Ohio House OKs school funding plan; unclear if Senate will

The Ohio House approved a bipartisan proposal to overhaul the state’s unconstitutional school funding system today, though it’s uncertain whether the plan will get a vote this month in the Republican-led Senate.

During testimony before the Ohio House Fair School hearing on Wednesday, Boardman Local Schools Treasurer Terry Armstrong said the new legislation would replace a system that has 82 percent of Ohio schools being funded outside of the current formula through a patchwork of guarantees and funding caps.

As the former superintendent of Lordstown schools, Armstrong said that district lost more than 50 percent of its funding annually due to a cap. It also lost millions as locally generated tangible personal property taxes are being phased out.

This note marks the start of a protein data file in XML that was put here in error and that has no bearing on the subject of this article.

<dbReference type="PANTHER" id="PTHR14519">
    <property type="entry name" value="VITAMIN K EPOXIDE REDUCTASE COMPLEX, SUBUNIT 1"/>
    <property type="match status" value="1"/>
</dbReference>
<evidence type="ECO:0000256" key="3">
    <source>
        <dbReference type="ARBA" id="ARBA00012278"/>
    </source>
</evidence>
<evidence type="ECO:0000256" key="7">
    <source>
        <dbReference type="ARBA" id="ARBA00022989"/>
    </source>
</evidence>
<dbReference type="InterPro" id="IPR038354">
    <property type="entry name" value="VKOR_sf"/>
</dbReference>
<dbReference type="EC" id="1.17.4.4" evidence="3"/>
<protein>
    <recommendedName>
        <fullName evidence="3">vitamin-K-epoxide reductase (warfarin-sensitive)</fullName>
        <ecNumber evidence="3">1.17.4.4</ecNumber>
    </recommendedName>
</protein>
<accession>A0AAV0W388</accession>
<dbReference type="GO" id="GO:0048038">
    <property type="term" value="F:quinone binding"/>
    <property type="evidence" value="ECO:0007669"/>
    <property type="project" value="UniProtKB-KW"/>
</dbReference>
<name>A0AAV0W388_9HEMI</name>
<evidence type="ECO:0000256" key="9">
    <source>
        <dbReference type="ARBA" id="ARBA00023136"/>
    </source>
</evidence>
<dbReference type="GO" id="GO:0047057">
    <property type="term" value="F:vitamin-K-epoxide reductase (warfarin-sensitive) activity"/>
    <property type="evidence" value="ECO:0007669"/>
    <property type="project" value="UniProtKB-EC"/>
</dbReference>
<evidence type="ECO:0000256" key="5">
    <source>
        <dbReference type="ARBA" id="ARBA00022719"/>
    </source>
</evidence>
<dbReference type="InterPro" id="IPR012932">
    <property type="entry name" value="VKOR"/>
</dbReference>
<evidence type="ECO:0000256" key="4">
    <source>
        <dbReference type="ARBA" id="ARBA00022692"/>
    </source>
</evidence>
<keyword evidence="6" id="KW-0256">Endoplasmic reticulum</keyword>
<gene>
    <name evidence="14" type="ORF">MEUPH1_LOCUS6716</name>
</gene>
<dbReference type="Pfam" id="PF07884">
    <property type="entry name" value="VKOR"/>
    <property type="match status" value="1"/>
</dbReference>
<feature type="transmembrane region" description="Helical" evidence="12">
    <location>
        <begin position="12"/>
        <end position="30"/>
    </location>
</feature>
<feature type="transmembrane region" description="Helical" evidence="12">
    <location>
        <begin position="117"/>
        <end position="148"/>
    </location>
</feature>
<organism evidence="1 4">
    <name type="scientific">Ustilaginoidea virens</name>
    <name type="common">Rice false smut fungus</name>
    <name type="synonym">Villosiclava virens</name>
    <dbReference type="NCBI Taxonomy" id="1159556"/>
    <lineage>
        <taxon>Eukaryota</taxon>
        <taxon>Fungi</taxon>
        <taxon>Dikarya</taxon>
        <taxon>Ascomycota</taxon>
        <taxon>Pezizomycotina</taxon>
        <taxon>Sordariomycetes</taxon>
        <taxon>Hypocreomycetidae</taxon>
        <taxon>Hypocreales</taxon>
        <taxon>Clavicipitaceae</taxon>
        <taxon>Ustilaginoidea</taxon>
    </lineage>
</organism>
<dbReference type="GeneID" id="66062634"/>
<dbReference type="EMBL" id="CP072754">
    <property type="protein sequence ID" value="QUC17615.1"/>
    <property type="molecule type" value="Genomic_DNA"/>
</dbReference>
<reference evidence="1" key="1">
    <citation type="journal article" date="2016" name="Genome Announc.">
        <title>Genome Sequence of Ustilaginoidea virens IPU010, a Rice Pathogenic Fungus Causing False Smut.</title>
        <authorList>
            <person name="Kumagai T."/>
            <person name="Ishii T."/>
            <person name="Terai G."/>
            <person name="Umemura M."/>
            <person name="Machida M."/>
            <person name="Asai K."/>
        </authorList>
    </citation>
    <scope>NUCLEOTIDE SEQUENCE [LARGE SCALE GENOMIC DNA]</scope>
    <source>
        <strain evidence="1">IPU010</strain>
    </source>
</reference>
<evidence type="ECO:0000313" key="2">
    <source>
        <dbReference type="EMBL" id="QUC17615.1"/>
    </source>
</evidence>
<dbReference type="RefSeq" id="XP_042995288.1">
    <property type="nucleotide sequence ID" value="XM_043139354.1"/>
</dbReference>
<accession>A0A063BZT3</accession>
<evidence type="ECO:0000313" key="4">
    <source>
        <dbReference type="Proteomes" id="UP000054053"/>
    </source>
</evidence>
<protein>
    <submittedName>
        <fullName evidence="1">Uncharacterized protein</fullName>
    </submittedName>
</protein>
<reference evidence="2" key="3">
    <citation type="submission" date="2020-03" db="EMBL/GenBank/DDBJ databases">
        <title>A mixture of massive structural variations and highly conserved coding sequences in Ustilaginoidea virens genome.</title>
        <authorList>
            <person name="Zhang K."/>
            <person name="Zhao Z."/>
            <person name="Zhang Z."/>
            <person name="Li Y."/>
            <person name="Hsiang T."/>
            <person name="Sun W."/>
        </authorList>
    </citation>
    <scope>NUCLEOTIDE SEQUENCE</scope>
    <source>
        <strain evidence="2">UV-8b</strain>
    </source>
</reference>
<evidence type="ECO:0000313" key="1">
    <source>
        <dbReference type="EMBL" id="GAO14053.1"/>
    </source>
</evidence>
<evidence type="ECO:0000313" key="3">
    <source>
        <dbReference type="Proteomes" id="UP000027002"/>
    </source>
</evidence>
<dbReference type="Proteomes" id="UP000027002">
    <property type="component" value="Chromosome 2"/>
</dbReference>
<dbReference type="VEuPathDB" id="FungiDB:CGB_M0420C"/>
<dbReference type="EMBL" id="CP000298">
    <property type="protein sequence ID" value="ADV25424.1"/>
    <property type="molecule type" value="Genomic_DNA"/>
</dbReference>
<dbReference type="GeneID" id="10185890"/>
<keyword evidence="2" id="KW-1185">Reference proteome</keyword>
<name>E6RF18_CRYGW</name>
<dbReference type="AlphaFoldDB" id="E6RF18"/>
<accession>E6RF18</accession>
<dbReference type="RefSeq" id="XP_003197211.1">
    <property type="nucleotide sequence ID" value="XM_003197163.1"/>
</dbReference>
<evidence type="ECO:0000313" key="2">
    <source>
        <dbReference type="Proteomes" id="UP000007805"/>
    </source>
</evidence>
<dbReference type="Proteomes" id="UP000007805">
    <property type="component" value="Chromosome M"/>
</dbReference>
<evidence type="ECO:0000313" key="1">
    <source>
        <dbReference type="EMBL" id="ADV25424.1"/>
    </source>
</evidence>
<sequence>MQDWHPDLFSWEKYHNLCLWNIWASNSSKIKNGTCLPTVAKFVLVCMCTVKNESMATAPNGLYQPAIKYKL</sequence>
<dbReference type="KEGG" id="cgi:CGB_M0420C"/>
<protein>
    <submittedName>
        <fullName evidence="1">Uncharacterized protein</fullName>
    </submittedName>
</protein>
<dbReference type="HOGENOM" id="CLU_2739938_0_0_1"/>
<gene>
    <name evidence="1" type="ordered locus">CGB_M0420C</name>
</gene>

“The current foundation funding is based on a formula that results in Boardman Schools having their funding cut by over $3 million per year due to it being capped,” Armstrong said during his testimony. “Many school districts, like Boardman, are at a disadvantage under the current funding system due to its over-reliance on property valuations.”

When comparing the 10 school districts most similar to Boardman, the average per pupil funding to that group was $3,151 per student, while Boardman receives only $2,354.81. Funding for those other school districts ranged from $2,280.51 to $4,977.60 per student, Armstrong said.

“Fair School Funding Plan results in Boardman schools getting $3,151 per student based on current data, which is much closer to the average similar districts get per student of $3,400 per student,” Armstrong said.

Some lawmakers question the accuracy and feasibility of the eventual price tag — an estimated $2 billion annually.

Read more in Friday’s Vindicator.


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